To make impact, our message or speech should appear not just informational but inspirational. Power speaking as a transformational method makes it possible.
Recently, communication experts described Joe Biden rhetorical style as informational much more then inspirational. Such conclusion certainly does not flatter any public speaker. Biden can allow himself a certain style but to make impact as well as to persuade others whether in politics, sales, marketing, or any other job we are performing, to talk with power is crucial. The words we use, as suggests Warrell (2018) hold immense power. Power to fuel your confidence and ambition and power to make you feel anxious and inadequate. Power to make a strong first impression and power to be quickly forgotten. Power to create opportunities and power to shut them down. On the other hand, our emotional state and posture have as much or more impact than the words we choose when speaking. Reynolds (2014) suggests that we set a strong emotional intention and then hold ourselves with confidence and grace even before we speak. This practice could make the difference in getting the results we want.
We are talking here about power speaking, a method that helps thriving speakers to excel in public speaking. A suggests Tannen (1995) communication is not as simple as saying what you mean. How you say what you mean is crucial, and differs from one person to the next, because using language is learned social behavior. How we talk and listen are deeply influenced by cultural experience. Everything that is said must be said in a certain way in a certain tone of voice, at a certain rate of speed, and with a certain degree of loudness. Whereas often we consciously consider what to say before speaking, we rarely think about how to say it, unless the situation is obviously loaded, for example, a job interview or a tricky performance review. Linguistic style refers to a person’s characteristic speaking pattern. It includes such features as directness or indirectness, pacing and pausing, word choice, and the use of such elements as jokes, figures of speech, stories, questions, and apologies. In other words, linguistic style is a set of culturally learned signals by which we not only communicate what we mean but also interpret others’ meaning and evaluate one another as people.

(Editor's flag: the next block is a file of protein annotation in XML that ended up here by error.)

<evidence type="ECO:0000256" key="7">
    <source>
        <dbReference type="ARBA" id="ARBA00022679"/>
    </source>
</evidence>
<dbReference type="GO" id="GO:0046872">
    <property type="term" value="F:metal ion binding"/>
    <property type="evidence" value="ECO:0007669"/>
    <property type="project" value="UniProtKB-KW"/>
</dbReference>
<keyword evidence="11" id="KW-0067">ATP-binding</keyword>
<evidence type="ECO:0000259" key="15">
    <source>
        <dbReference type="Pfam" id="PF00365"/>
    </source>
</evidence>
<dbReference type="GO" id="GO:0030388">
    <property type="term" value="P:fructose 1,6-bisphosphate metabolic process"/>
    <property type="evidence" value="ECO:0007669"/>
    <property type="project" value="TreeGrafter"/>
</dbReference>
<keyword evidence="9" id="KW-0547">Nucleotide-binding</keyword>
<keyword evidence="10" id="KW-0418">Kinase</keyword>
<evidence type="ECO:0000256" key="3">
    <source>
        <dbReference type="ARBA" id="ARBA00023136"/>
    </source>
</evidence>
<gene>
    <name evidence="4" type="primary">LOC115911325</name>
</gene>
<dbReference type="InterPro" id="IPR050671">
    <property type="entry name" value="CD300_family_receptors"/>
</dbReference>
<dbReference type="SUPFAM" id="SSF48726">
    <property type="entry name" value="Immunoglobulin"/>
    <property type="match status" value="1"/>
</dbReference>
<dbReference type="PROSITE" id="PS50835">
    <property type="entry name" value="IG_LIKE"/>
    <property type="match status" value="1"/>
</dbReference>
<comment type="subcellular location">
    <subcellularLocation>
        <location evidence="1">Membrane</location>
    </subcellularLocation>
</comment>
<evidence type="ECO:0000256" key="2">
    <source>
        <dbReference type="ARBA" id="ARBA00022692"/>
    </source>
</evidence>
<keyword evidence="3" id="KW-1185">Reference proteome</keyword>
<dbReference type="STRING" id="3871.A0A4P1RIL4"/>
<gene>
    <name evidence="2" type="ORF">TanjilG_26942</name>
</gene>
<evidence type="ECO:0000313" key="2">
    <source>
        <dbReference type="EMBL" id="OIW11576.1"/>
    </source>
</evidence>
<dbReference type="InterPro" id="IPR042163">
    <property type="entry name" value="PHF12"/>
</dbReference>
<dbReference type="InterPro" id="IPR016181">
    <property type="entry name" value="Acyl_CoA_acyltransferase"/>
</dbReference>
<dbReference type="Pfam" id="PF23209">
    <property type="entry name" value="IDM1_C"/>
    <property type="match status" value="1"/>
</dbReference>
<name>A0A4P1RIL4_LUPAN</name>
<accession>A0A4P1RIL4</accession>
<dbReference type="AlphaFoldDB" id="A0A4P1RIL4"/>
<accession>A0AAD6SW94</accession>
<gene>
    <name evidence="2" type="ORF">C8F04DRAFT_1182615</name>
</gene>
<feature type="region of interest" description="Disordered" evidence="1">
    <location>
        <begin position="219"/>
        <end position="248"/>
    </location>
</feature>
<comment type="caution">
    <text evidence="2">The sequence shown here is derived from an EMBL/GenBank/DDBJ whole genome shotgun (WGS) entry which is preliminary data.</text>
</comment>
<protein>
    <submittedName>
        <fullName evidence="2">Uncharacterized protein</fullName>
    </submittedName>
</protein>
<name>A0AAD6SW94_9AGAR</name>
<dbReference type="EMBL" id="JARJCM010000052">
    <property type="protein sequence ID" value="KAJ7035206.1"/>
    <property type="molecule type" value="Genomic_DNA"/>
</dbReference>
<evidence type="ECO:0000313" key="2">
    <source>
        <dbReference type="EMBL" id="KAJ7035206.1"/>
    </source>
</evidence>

Our language also impacts how others perceive and relate to us. If we often feel overlooked or undervalued, we must consider how our speech patterns are contributing to how others engage with us. Using “out of power language” like talking ourselves down, making excuses or second-guessing our opinion before we have even shared it can completely undermine our authority, presence, and power. Listening to any successful person we will notice they use language that is positive, precise, action-focused, and continually puts deposits of trust into their relationships (Warrell, 2018).
Language is one component of transforming us into a power speaker. The others are, as psychologists suggest, a body posture and facial expressions. Reynolds (2016) mentions smiling when you do not feel like it can actually trigger the release of painkilling, good-will feeling endorphins and serotonin so you eventually feel better. The brain does not seem to know the difference between a fake and real smile. There is truth to the statement, “Fake it until you make it.” The same phenomenon works for your body posture. Social psychologist Amy Cuddy found that striking power poses such as putting your hands on your hips when standing or leaning forward with your arms wide, palms down on the table like you are ready for action increases your testosterone and decreases your stress hormones. If you assume the position for seven minutes before you go into a meeting, you will be more convincing when you talk to people. Cuddy found volunteers who held the pose before giving a speech rated higher on persuasiveness and the likelihood to be hired. Set your emotional intention with your body before you enter the room.